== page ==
Thank you to Quad-City Times editorial board for its editorial on Sunday, "In Illinois, only billionaires can run for governor," highlighting the disturbing evidence that vast personal wealth appears to be a prerequisite for running a competitive campaign for the highest elected office in Illinois. Unfortunately, access to big money -- whether from personal wealth or access and appeal to an incredibly small pool of elite megadonors -- is increasingly critical to run competitive campaigns at all levels of government.

A recent analysis by Illinois PIRG Education Fund found that, so far this year, 97 percent of money raised by gubernatorial candidates came from donors giving $1,000 or more, while less than 2 percent has come from donors giving less than $150. While some variation exists among candidates, the general pattern is crystal clear: The money fueling campaigns for governor is coming from a small number of donors who have the resources to give at levels average citizens just cannot afford. This runs counter to the democratic principle that we all have equal say, and the size of your wallet does not determine the size of your voice in public life.

Through this "money primary," candidates are sorted and filtered by their ability to raise big money from elite donors before voters have the opportunity to weigh in. In response, good government groups have coalesced around small donor empowerment reform efforts, which allow candidates to run competitive campaigns even if they do not have access to, or choose to forgo, big money, while having a strong base of grassroots support.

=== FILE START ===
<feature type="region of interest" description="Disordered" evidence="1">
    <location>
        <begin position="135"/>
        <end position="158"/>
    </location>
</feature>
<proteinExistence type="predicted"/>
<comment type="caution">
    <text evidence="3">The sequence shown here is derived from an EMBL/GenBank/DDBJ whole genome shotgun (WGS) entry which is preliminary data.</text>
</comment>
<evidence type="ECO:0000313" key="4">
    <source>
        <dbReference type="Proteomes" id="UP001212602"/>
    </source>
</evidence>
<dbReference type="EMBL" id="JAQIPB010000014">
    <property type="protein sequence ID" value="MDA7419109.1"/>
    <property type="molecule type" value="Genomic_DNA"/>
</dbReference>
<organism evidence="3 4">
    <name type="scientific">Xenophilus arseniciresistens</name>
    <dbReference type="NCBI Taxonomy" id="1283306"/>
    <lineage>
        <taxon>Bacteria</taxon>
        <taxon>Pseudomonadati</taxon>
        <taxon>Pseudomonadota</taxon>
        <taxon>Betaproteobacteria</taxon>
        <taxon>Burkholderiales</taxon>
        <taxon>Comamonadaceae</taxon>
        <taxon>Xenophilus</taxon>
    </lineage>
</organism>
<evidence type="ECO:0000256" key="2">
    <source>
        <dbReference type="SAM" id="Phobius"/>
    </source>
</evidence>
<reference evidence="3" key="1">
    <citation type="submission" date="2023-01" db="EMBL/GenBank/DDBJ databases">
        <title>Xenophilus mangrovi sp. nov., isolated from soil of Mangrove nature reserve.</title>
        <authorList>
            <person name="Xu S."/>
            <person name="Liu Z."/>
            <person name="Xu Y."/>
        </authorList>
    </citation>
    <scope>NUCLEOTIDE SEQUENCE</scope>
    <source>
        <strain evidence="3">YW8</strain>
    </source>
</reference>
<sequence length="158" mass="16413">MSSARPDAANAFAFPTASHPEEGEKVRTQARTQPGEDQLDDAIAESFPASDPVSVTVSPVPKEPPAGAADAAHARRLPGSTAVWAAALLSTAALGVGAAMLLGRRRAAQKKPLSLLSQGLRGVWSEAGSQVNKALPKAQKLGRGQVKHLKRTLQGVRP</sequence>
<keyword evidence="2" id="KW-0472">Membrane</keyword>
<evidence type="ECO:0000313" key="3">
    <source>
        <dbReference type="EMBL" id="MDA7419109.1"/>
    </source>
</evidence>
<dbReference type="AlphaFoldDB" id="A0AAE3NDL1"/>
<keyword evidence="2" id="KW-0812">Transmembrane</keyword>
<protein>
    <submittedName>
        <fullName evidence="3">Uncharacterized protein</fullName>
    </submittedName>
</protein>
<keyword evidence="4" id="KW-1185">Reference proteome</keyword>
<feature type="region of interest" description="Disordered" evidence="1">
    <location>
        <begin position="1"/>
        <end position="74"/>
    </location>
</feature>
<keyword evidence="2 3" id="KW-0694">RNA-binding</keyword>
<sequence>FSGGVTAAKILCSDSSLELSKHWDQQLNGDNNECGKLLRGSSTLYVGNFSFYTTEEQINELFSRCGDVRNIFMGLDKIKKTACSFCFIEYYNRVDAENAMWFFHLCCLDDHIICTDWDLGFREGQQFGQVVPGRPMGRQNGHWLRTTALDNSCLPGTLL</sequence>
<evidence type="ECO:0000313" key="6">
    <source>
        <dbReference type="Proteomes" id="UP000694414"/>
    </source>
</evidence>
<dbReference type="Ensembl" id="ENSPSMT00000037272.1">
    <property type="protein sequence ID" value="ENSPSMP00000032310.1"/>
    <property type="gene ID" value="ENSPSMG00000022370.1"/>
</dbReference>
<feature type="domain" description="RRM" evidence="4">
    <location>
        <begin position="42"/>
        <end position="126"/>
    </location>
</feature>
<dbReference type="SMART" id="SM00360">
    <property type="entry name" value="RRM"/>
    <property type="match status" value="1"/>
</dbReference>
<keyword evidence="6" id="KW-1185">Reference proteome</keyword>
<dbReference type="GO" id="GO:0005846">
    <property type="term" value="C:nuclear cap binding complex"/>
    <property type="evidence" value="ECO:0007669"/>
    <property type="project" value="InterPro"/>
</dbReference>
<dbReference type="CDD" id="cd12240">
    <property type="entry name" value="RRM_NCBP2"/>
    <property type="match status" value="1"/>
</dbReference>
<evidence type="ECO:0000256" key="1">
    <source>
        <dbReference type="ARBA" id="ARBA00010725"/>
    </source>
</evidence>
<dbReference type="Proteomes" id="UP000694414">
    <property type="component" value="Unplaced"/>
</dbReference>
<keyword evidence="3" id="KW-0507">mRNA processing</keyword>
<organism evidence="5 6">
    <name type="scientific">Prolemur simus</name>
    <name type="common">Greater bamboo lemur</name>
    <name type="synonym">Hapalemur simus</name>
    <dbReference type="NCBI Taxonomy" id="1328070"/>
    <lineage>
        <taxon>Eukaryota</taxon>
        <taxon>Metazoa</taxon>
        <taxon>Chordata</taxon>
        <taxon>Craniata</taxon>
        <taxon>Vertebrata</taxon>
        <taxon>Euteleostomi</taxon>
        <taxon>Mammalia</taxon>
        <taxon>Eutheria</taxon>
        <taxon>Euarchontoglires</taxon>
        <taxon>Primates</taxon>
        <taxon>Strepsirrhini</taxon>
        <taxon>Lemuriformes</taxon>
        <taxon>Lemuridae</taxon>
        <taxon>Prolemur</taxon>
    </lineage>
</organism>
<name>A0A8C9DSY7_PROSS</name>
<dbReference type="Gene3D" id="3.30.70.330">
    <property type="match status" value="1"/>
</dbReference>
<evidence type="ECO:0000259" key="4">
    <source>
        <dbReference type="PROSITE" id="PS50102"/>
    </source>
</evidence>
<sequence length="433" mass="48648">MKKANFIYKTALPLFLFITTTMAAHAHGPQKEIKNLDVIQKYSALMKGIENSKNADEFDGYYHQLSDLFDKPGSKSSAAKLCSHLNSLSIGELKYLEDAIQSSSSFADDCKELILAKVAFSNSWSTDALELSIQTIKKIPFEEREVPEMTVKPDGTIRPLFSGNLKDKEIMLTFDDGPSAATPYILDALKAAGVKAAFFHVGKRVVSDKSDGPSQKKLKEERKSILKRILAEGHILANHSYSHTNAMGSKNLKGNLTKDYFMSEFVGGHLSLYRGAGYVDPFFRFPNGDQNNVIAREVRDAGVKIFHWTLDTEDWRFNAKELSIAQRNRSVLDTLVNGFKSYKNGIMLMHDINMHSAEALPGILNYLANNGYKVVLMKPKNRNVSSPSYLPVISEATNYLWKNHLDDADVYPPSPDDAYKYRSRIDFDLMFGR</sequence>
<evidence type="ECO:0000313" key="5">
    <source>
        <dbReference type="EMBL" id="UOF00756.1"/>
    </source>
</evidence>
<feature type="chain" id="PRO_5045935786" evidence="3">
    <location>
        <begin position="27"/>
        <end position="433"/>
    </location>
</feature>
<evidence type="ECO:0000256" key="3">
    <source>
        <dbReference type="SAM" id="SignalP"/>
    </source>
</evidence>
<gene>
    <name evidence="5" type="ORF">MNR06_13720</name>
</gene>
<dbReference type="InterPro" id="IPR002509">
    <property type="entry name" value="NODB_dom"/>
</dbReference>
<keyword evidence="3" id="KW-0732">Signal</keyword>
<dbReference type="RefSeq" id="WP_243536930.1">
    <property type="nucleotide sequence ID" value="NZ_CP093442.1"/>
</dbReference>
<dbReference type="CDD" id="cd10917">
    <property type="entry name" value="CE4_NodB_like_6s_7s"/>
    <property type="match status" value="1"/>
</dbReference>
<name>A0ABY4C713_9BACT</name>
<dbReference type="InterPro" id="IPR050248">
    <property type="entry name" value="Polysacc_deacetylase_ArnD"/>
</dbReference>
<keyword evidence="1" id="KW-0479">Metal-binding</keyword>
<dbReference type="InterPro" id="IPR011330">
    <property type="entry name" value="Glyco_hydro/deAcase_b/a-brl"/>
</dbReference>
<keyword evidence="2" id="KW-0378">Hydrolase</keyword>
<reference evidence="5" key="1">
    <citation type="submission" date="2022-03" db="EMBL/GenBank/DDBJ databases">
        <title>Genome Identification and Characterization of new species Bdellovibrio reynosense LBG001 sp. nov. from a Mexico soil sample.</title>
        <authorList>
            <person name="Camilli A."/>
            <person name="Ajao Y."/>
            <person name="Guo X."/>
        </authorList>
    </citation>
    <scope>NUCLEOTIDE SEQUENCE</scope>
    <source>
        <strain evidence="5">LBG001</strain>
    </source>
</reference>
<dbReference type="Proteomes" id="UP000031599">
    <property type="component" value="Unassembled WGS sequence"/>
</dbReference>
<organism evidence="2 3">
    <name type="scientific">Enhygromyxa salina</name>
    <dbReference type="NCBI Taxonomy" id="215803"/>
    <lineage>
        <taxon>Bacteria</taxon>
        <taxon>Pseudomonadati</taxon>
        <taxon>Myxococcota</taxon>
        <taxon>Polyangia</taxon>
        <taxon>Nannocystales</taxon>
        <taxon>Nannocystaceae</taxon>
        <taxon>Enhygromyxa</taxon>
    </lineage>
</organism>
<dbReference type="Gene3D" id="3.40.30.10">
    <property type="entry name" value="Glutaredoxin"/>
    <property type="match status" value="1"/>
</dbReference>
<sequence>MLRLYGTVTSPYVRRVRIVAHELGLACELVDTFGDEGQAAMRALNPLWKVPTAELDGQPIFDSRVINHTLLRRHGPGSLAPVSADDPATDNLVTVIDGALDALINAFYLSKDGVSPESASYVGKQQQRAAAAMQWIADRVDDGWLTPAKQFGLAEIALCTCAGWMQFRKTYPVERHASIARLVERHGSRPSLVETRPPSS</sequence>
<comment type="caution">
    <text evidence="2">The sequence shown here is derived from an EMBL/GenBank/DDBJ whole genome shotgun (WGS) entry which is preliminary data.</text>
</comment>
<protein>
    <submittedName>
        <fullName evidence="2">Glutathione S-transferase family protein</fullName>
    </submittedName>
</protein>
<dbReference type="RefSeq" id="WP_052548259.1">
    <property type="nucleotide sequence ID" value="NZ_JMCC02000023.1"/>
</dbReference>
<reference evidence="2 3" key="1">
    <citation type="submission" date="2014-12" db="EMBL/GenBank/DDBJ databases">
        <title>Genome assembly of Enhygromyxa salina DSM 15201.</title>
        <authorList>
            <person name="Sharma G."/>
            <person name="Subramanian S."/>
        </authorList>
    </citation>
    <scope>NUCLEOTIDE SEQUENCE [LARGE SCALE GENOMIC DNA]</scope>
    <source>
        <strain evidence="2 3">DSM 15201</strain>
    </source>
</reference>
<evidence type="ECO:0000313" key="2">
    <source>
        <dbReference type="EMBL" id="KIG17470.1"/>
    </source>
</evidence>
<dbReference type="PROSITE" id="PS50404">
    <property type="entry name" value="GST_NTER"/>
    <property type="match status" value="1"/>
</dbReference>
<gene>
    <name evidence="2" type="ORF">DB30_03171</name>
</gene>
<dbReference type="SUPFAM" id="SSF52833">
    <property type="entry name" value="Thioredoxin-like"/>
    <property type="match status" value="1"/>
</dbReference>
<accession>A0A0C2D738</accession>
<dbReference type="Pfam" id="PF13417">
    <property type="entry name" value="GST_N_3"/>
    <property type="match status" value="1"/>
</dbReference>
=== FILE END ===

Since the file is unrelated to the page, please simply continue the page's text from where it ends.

There are successful, proven models to empower small donors so that their voices play a more central role in our democracy. For example, in New York City’s 2013 City Council campaigns, small donors were responsible for 61 percent of participating candidates’ contributions when funds from a matching program were included. All but two of the winning candidates participated in the program, showing that candidates are able to raise the money they need to win without looking for large-dollar contributions.

On May 16th, the Illinois Senate passed bipartisan legislation that would create a small donor matching system for Illinois state-level elections. While such a system would never allow small donor funded candidates to raise the same level of campaign funds as a self-funding billionaire, it would allow them to run more competitive campaigns, giving voters more viable choices.

While I welcome a complete overhaul of our campaign finance system at the federal level, as the editorial board called for, Illinois can, and should, take reform into their own hands. Our democracy depends on it.

Scarr is director of Illinois Public Interest Research Group, a left-leaning advocacy organization. 

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